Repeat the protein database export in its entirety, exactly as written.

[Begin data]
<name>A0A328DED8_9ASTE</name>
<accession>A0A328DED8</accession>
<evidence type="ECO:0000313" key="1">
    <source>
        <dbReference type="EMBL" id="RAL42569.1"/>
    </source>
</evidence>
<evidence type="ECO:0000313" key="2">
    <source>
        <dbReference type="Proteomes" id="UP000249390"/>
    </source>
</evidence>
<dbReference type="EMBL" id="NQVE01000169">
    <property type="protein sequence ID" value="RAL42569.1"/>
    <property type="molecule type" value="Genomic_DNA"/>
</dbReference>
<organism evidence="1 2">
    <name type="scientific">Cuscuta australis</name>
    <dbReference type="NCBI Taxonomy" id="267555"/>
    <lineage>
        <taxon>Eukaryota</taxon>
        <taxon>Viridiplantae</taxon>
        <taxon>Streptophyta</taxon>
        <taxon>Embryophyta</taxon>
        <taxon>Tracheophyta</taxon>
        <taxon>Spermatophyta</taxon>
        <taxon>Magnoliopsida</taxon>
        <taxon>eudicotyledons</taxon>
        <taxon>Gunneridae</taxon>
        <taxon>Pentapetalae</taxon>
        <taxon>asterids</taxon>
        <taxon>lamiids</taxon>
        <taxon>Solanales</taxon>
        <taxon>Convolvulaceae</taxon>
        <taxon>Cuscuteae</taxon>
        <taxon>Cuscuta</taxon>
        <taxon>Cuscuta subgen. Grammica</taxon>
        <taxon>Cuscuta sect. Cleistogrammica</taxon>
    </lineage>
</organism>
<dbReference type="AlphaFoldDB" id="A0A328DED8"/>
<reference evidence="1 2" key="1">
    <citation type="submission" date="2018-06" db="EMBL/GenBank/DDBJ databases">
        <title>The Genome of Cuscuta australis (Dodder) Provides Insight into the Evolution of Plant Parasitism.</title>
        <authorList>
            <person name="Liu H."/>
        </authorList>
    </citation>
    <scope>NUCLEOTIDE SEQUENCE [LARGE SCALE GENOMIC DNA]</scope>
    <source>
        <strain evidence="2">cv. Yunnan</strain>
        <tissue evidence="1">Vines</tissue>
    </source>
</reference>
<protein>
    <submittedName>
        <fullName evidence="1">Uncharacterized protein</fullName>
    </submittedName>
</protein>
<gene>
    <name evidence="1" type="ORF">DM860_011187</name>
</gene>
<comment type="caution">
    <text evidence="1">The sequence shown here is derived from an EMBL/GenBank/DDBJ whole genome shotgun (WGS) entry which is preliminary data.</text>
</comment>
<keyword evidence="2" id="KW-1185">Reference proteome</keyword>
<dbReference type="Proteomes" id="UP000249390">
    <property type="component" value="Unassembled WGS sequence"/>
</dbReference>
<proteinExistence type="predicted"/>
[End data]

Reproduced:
<name>A0A328DED8_9ASTE</name>
<accession>A0A328DED8</accession>
<evidence type="ECO:0000313" key="1">
    <source>
        <dbReference type="EMBL" id="RAL42569.1"/>
    </source>
</evidence>
<evidence type="ECO:0000313" key="2">
    <source>
        <dbReference type="Proteomes" id="UP000249390"/>
    </source>
</evidence>
<dbReference type="EMBL" id="NQVE01000169">
    <property type="protein sequence ID" value="RAL42569.1"/>
    <property type="molecule type" value="Genomic_DNA"/>
</dbReference>
<organism evidence="1 2">
    <name type="scientific">Cuscuta australis</name>
    <dbReference type="NCBI Taxonomy" id="267555"/>
    <lineage>
        <taxon>Eukaryota</taxon>
        <taxon>Viridiplantae</taxon>
        <taxon>Streptophyta</taxon>
        <taxon>Embryophyta</taxon>
        <taxon>Tracheophyta</taxon>
        <taxon>Spermatophyta</taxon>
        <taxon>Magnoliopsida</taxon>
        <taxon>eudicotyledons</taxon>
        <taxon>Gunneridae</taxon>
        <taxon>Pentapetalae</taxon>
        <taxon>asterids</taxon>
        <taxon>lamiids</taxon>
        <taxon>Solanales</taxon>
        <taxon>Convolvulaceae</taxon>
        <taxon>Cuscuteae</taxon>
        <taxon>Cuscuta</taxon>
        <taxon>Cuscuta subgen. Grammica</taxon>
        <taxon>Cuscuta sect. Cleistogrammica</taxon>
    </lineage>
</organism>
<dbReference type="AlphaFoldDB" id="A0A328DED8"/>
<reference evidence="1 2" key="1">
    <citation type="submission" date="2018-06" db="EMBL/GenBank/DDBJ databases">
        <title>The Genome of Cuscuta australis (Dodder) Provides Insight into the Evolution of Plant Parasitism.</title>
        <authorList>
            <person name="Liu H."/>
        </authorList>
    </citation>
    <scope>NUCLEOTIDE SEQUENCE [LARGE SCALE GENOMIC DNA]</scope>
    <source>
        <strain evidence="2">cv. Yunnan</strain>
        <tissue evidence="1">Vines</tissue>
    </source>
</reference>
<protein>
    <submittedName>
        <fullName evidence="1">Uncharacterized protein</fullName>
    </submittedName>
</protein>
<gene>
    <name evidence="1" type="ORF">DM860_011187</name>
</gene>
<comment type="caution">
    <text evidence="1">The sequence shown here is derived from an EMBL/GenBank/DDBJ whole genome shotgun (WGS) entry which is preliminary data.</text>
</comment>
<keyword evidence="2" id="KW-1185">Reference proteome</keyword>
<dbReference type="Proteomes" id="UP000249390">
    <property type="component" value="Unassembled WGS sequence"/>
</dbReference>
<proteinExistence type="predicted"/>